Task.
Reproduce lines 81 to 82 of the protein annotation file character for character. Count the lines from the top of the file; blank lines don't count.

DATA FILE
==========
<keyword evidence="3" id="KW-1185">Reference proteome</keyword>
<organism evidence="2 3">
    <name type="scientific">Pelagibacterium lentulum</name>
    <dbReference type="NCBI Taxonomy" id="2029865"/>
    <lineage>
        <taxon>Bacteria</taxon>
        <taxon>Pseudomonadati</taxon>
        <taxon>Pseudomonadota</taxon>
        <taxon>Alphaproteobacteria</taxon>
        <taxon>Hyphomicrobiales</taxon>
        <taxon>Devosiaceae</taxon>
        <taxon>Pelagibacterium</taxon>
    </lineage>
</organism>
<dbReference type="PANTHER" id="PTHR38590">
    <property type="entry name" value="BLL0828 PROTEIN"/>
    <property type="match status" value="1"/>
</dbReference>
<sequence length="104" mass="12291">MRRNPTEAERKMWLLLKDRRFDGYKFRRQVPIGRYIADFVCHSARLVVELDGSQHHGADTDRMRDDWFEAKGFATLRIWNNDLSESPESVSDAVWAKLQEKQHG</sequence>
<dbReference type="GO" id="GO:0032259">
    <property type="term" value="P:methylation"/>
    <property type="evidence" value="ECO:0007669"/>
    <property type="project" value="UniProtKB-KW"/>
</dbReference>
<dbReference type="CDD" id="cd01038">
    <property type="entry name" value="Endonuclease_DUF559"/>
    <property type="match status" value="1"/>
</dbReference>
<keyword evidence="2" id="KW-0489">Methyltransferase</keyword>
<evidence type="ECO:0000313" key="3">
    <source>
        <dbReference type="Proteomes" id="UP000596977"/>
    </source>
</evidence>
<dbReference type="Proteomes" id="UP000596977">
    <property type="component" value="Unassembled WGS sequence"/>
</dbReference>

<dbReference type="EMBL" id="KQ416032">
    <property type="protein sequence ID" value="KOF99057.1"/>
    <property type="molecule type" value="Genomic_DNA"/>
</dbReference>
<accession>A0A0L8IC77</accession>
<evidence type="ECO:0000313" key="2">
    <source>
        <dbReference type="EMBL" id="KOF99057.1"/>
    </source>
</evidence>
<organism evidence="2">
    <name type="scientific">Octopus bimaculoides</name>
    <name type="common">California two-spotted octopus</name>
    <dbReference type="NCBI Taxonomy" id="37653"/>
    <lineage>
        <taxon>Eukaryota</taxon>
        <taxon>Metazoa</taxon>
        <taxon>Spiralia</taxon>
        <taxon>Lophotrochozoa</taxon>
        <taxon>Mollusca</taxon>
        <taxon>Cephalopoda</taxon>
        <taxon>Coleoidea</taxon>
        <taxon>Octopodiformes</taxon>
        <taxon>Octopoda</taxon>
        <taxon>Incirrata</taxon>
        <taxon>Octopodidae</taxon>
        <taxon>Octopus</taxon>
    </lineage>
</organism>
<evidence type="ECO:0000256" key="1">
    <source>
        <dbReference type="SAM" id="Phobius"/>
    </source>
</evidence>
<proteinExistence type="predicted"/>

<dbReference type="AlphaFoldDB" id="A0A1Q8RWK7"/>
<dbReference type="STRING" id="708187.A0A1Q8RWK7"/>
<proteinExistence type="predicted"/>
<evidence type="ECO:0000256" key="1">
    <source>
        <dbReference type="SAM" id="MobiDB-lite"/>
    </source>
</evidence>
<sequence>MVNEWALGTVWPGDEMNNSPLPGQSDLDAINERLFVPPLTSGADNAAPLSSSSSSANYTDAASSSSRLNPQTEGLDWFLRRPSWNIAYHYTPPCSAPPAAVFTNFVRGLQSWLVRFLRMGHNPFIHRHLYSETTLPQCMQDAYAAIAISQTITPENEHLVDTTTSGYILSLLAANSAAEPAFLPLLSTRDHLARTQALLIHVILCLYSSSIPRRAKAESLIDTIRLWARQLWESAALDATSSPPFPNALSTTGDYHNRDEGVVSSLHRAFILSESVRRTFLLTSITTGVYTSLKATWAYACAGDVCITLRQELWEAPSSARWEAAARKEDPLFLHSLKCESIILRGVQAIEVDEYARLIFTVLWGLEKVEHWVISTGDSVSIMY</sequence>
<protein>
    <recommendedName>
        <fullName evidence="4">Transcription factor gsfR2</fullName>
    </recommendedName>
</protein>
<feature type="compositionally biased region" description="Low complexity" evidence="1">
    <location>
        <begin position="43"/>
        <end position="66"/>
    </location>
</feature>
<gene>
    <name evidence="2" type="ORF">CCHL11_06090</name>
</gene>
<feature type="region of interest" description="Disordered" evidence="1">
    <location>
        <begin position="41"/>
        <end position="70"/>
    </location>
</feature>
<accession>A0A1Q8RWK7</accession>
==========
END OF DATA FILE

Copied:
<sequence>MVNEWALGTVWPGDEMNNSPLPGQSDLDAINERLFVPPLTSGADNAAPLSSSSSSANYTDAASSSSRLNPQTEGLDWFLRRPSWNIAYHYTPPCSAPPAAVFTNFVRGLQSWLVRFLRMGHNPFIHRHLYSETTLPQCMQDAYAAIAISQTITPENEHLVDTTTSGYILSLLAANSAAEPAFLPLLSTRDHLARTQALLIHVILCLYSSSIPRRAKAESLIDTIRLWARQLWESAALDATSSPPFPNALSTTGDYHNRDEGVVSSLHRAFILSESVRRTFLLTSITTGVYTSLKATWAYACAGDVCITLRQELWEAPSSARWEAAARKEDPLFLHSLKCESIILRGVQAIEVDEYARLIFTVLWGLEKVEHWVISTGDSVSIMY</sequence>
<protein>